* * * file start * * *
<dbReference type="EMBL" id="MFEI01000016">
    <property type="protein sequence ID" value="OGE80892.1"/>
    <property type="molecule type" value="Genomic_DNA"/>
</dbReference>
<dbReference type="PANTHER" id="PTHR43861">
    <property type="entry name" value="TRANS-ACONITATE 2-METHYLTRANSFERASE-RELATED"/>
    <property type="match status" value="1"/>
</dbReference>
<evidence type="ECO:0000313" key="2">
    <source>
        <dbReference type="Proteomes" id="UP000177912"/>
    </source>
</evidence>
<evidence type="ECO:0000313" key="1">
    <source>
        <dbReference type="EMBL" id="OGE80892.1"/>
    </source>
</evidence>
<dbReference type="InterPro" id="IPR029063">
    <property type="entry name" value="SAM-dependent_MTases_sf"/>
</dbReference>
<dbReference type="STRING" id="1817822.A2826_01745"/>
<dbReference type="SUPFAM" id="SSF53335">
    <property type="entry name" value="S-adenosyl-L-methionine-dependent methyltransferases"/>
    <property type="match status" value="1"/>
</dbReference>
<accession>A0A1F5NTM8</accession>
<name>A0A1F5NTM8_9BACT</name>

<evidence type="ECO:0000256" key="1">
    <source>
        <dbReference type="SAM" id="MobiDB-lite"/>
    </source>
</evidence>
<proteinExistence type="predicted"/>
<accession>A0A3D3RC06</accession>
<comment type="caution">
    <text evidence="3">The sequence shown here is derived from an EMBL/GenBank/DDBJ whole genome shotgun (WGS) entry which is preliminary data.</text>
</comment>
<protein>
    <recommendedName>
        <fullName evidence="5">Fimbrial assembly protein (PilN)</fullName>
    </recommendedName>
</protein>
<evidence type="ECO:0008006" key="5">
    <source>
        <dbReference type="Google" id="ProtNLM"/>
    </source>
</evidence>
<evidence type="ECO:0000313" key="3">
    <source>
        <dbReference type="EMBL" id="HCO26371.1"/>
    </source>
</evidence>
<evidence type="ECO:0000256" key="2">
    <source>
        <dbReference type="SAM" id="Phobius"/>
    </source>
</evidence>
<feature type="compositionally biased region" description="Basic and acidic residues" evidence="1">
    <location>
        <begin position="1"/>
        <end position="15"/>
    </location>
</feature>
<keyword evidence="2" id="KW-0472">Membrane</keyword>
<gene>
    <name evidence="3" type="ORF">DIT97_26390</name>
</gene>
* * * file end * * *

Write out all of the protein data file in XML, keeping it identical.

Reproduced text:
<dbReference type="EMBL" id="MFEI01000016">
    <property type="protein sequence ID" value="OGE80892.1"/>
    <property type="molecule type" value="Genomic_DNA"/>
</dbReference>
<dbReference type="PANTHER" id="PTHR43861">
    <property type="entry name" value="TRANS-ACONITATE 2-METHYLTRANSFERASE-RELATED"/>
    <property type="match status" value="1"/>
</dbReference>
<evidence type="ECO:0000313" key="2">
    <source>
        <dbReference type="Proteomes" id="UP000177912"/>
    </source>
</evidence>
<evidence type="ECO:0000313" key="1">
    <source>
        <dbReference type="EMBL" id="OGE80892.1"/>
    </source>
</evidence>
<dbReference type="InterPro" id="IPR029063">
    <property type="entry name" value="SAM-dependent_MTases_sf"/>
</dbReference>
<dbReference type="STRING" id="1817822.A2826_01745"/>
<dbReference type="SUPFAM" id="SSF53335">
    <property type="entry name" value="S-adenosyl-L-methionine-dependent methyltransferases"/>
    <property type="match status" value="1"/>
</dbReference>
<accession>A0A1F5NTM8</accession>
<name>A0A1F5NTM8_9BACT</name>

<evidence type="ECO:0000256" key="1">
    <source>
        <dbReference type="SAM" id="MobiDB-lite"/>
    </source>
</evidence>
<proteinExistence type="predicted"/>
<accession>A0A3D3RC06</accession>
<comment type="caution">
    <text evidence="3">The sequence shown here is derived from an EMBL/GenBank/DDBJ whole genome shotgun (WGS) entry which is preliminary data.</text>
</comment>
<protein>
    <recommendedName>
        <fullName evidence="5">Fimbrial assembly protein (PilN)</fullName>
    </recommendedName>
</protein>
<evidence type="ECO:0008006" key="5">
    <source>
        <dbReference type="Google" id="ProtNLM"/>
    </source>
</evidence>
<evidence type="ECO:0000313" key="3">
    <source>
        <dbReference type="EMBL" id="HCO26371.1"/>
    </source>
</evidence>
<evidence type="ECO:0000256" key="2">
    <source>
        <dbReference type="SAM" id="Phobius"/>
    </source>
</evidence>
<feature type="compositionally biased region" description="Basic and acidic residues" evidence="1">
    <location>
        <begin position="1"/>
        <end position="15"/>
    </location>
</feature>
<keyword evidence="2" id="KW-0472">Membrane</keyword>
<gene>
    <name evidence="3" type="ORF">DIT97_26390</name>
</gene>